Everyone who is baptized renounces the devil, saying, 'I renounce Satan and all his works, and I join myself to Christ and all His works.' But where is our renunciation, if we do not abandon every passion and desist from every sinful act that the devil promotes? Rather, let us hate such things with all our soul and show our love for Christ through the keeping of His commandments. And how shall we keep His commandments unless we relinquish our own will and thought the will and thought, that is to say, which are opposed to the commandments of God?

St. Peter of Damascus: A Treasury of Divine Knowledge
 
 
    Briefly, we may say that in the nature of things, if someone wants to be saved, no person and no time, place or occupation can prevent him. He must not, however, act contrary to the objective that he has in view, but must with discrimination refer every thought to the divine purpose. Things do not happen out of necessity: they depend upon the person through whom they happen. We do not sin against our will, but we first assent to an evil thought and so fall into captivity. Then the thought itself carries the captive forcibly and against his wishes into sin. The same is true of sins that occur through ignorance: they arise from sins consciously committed. For unless a man is drunk with either wine or desire, he is not unaware of what he is doing; but such drunkenness obscures the intellect and so it falls, and dies as a result. Yet that death has not come about inexplicably: it has been unwittingly induced by the drunkenness to which we consciously assented. We will find many instances, especially in our thoughts, where we fall from what is within our control to what is outside it, and from what we are consciously aware of to what is unwitting. But because the first appears unimportant and attractive, we slip unintentionally and unawares into the second. Yet if from the start we had wanted to keep the commandments and to remain as we were when baptized, we would not have fallen into so many sins or have needed the trials and tribulations of repentance.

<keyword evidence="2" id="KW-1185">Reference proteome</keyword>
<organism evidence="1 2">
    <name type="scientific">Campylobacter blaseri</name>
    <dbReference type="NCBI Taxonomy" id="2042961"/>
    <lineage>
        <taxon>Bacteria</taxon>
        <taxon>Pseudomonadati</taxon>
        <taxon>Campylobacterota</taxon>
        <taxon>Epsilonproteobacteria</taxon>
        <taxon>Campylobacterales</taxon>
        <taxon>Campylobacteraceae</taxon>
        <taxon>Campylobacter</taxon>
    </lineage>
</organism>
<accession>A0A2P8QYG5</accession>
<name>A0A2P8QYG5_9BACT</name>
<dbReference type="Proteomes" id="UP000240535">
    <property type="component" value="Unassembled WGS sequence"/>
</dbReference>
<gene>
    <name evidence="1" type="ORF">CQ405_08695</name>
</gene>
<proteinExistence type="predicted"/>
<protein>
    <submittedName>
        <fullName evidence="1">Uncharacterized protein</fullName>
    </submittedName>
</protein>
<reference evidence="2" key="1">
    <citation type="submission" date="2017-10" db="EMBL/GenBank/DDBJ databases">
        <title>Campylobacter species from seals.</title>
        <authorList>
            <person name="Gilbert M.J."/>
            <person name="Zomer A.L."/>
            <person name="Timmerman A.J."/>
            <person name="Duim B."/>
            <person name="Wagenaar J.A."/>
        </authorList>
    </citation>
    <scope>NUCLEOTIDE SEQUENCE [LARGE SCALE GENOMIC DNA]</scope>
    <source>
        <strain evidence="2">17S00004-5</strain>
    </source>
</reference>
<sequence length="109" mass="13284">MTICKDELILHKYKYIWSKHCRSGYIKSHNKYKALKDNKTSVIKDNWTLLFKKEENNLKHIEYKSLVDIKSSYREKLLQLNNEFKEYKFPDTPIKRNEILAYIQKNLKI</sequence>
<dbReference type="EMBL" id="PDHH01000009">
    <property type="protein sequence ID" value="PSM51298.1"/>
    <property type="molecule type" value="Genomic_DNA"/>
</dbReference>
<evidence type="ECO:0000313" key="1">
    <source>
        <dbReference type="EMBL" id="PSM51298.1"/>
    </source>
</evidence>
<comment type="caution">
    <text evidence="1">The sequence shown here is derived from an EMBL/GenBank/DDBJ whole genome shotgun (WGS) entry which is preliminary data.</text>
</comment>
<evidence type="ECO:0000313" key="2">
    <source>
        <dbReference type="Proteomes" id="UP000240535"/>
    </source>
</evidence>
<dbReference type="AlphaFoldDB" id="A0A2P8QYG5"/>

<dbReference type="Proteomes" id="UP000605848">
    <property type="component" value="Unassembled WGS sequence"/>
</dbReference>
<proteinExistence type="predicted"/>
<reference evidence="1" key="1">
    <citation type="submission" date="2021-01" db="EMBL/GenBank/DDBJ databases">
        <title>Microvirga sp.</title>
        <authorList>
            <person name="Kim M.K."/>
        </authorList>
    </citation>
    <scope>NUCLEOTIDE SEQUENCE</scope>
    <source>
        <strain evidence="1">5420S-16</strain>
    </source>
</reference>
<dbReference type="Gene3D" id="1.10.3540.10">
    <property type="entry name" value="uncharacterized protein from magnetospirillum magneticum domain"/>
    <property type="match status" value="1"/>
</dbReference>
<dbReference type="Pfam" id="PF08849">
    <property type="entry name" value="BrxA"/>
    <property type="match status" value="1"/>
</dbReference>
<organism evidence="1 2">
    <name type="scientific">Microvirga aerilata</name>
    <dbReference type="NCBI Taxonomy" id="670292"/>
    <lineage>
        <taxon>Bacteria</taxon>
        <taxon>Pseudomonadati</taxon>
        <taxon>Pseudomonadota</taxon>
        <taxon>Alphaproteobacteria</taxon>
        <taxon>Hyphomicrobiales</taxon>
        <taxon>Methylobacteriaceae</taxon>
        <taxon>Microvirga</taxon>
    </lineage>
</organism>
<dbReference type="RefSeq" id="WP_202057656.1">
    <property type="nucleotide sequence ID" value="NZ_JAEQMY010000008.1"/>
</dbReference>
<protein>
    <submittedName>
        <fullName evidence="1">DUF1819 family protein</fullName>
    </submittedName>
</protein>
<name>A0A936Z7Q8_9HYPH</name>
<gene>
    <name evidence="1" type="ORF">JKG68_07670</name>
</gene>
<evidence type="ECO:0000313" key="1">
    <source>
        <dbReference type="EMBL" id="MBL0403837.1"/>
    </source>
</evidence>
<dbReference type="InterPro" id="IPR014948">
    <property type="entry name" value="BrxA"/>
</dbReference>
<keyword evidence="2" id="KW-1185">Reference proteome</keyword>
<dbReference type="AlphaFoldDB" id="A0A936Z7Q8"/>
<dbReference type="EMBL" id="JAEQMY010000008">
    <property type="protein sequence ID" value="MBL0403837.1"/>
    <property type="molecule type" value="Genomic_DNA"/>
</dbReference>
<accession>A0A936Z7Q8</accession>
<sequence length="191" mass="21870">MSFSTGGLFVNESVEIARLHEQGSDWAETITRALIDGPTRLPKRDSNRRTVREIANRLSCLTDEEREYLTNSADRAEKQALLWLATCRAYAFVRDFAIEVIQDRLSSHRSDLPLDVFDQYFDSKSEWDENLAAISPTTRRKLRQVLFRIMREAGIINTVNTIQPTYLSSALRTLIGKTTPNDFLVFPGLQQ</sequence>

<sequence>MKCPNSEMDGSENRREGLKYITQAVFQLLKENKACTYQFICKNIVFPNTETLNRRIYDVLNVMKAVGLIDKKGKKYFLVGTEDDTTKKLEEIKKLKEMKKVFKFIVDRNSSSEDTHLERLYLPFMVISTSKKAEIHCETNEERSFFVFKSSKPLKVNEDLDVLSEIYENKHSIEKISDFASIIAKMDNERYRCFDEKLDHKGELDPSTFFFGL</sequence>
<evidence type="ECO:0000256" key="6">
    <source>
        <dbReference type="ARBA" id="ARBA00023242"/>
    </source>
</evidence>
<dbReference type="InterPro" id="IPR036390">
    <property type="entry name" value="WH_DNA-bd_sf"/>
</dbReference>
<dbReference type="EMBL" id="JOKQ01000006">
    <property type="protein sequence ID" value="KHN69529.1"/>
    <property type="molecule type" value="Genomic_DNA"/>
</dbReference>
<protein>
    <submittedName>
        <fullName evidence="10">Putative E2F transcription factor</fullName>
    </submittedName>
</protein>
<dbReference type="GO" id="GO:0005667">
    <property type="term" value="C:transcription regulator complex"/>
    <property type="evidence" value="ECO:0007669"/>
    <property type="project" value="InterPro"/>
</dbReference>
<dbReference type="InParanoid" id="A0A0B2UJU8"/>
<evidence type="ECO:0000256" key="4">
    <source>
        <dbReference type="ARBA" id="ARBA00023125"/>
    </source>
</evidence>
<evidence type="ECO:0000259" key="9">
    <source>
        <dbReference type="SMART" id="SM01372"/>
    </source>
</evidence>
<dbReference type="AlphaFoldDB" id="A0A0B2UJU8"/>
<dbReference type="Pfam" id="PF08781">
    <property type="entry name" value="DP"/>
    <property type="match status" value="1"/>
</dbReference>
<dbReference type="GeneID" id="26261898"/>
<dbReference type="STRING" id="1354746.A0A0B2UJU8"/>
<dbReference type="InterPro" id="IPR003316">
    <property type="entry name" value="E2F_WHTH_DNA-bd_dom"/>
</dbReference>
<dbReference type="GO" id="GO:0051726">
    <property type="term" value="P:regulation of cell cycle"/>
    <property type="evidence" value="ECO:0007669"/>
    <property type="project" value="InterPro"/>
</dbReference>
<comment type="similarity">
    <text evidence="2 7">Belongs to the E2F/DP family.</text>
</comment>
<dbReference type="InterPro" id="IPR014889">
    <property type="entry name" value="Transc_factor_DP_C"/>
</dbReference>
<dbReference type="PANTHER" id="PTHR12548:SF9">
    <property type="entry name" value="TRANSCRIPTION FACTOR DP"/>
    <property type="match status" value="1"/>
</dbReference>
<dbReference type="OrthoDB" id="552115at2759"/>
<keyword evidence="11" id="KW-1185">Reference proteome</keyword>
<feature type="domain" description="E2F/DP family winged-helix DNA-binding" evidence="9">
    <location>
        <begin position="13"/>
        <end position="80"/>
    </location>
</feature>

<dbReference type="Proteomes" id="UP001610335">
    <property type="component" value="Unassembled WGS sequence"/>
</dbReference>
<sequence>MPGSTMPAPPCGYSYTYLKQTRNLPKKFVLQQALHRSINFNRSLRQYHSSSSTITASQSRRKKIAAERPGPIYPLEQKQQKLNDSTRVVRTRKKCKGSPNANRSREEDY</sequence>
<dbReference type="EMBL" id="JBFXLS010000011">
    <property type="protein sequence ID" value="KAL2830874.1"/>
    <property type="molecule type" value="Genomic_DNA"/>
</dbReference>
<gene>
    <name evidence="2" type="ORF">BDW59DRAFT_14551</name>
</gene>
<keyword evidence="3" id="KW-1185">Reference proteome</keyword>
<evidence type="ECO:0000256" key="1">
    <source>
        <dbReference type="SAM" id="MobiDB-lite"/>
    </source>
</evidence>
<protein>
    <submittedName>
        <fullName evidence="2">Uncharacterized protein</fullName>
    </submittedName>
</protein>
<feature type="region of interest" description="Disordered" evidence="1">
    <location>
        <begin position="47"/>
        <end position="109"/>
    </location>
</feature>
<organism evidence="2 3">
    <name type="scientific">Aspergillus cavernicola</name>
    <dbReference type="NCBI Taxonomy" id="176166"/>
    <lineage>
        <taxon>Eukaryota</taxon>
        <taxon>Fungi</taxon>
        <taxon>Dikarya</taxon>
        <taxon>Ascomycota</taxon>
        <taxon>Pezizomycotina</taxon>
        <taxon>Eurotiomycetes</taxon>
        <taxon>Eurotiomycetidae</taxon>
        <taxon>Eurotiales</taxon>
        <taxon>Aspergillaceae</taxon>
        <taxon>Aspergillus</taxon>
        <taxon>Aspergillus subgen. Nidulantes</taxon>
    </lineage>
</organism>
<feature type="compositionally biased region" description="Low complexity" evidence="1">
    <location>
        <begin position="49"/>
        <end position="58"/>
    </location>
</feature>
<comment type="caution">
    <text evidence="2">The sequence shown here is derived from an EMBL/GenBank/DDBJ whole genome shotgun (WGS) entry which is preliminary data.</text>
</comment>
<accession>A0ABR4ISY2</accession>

If we so wish, however, God's second gift of grace repentance - can lead us back to our former beauty. But if we fail to repent, inevitably we will depart with the unrepentant demons into age long punishment, more by our own free choice than against our will - Yet God did not create us for wrath but for salvation (cf. I Thess. 5 : 9), so that we might enjoy His blessings; and we should therefore be thankful and grateful towards our Benefactor. But our failure to get to know His gifts has made us indolent, and indolence has made us forgetful, with the result that ignorance lords it over us.

St. Peter of Damascus: A Treasury of Divine Knowledge
 
 
    If a man wants God to hear his prayer quickly, then before he prays for anything else, even his own soul, when he stands and stretches out his hands towards God, he must pray with all his heart for his enemies. Through this action God will hear everything  that he asks.

Abba Zeno